In California, which has an unusual “jungle” primary system that sends the top two vote-getters to the general election, regardless of party, Senator Dianne Feinstein took the top spot in her re-election bid. She is broadly expected to win a sixth term.
Meanwhile, 52 women ran for seats in the House — 17 as incumbents, six for open seats and 34 as challengers. With some races too close to call as of publication, 31 women were on their way to the general election and at least five women were in limbo.
Among the women advancing to the general is Republican Kimberlin Brown Pelzer, a soap opera star and entrepreneur, who came in second in the race to represent the 36th District. But she has a tough path to Washington. The district leans Democrat, and she faces Democratic incumbent Rep. Raul Raiz, who won 55 percent of the vote to Brown Pelzer’s 23 percent. Nonetheless, Brown Pelzer did manage to defeat the other four candidates, all Republican men, who each received 8 percent or less of the primary vote.
Meanwhile in the 4th District, Democrat Regina Bateson’s hard fought campaign to oust a Republican incumbent came to an end. She took third place with 13 percent of the vote, losing a spot in the general election to another woman, Democrat Jessica Morse, who won 20 percent.
Republican incumbent Rep. Tom McClintock, who received 52.1 percent of the vote, will be difficult to beat in November. However, the district has recently shifted from safely Republican to likely Republican, according to many national election watchers, due in part to the heated race between Bateson and Morse.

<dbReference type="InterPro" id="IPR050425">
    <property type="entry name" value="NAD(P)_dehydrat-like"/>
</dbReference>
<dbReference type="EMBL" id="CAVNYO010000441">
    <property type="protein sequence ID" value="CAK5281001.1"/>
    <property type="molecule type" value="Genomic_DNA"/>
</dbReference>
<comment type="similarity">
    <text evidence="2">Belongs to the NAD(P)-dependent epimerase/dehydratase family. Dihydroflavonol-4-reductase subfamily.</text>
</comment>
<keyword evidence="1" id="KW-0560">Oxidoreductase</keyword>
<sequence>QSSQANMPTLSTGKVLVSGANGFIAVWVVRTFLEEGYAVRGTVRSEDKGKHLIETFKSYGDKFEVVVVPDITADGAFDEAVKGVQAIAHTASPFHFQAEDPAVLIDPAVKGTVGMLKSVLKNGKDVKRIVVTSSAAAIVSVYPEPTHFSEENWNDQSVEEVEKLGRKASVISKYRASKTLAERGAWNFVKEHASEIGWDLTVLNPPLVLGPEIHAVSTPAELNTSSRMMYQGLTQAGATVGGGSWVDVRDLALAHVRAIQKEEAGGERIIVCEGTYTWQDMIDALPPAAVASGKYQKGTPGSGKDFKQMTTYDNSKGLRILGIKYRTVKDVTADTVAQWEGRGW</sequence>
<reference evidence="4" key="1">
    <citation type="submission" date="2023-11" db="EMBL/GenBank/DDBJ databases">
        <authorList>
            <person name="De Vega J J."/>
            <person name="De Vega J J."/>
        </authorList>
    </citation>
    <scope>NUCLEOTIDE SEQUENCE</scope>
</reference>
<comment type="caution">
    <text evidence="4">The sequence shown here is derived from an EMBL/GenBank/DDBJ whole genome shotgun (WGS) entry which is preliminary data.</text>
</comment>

Two main factors contributed to Morse’s success in the primary on Tuesday, according to analysts. In a huge victory, the Democratic Party endorsed Morse, as did many prominent Democrats, such as Congresswoman Julia Brownley and former state Sen. Fran Pavley. Morse also raised more money than Bateson — and more than McClintock, for that matter — allowing her to spend heavily on television ads.
In South Dakota, Secretary of State Shantel Krebs lost her bid to become the Republican nominee to represent the state in the U.S. House of Representatives on Tuesday, ending the night in second place with about 30 percent of the vote to Dusty Johnson’s 48 percent.
In a statement, Krebs thanked supporters for their work and belief in her “conservative message.” “Tonight’s results are not what we hoped for but it does not change who we are or what we want to accomplish for South Dakota,” she said.
Though Krebs did not prevail, the Republican woman whose shoes she sought to fill, Rep. Kristi Noem, decisively won her primary for governor against Marty Jackley. Noem, who would become the first woman to lead South Dakota, faces Democrat Billie Sutton in November. She is expected to win in this state that heavily favors Republicans.
However, Krebs’ loss means that, for the first time since 2004, South Dakota will have no women in its congressional delegation of one House member and two senators.
With reporting by Candice Helfand-Rogers and Carly LeMoine.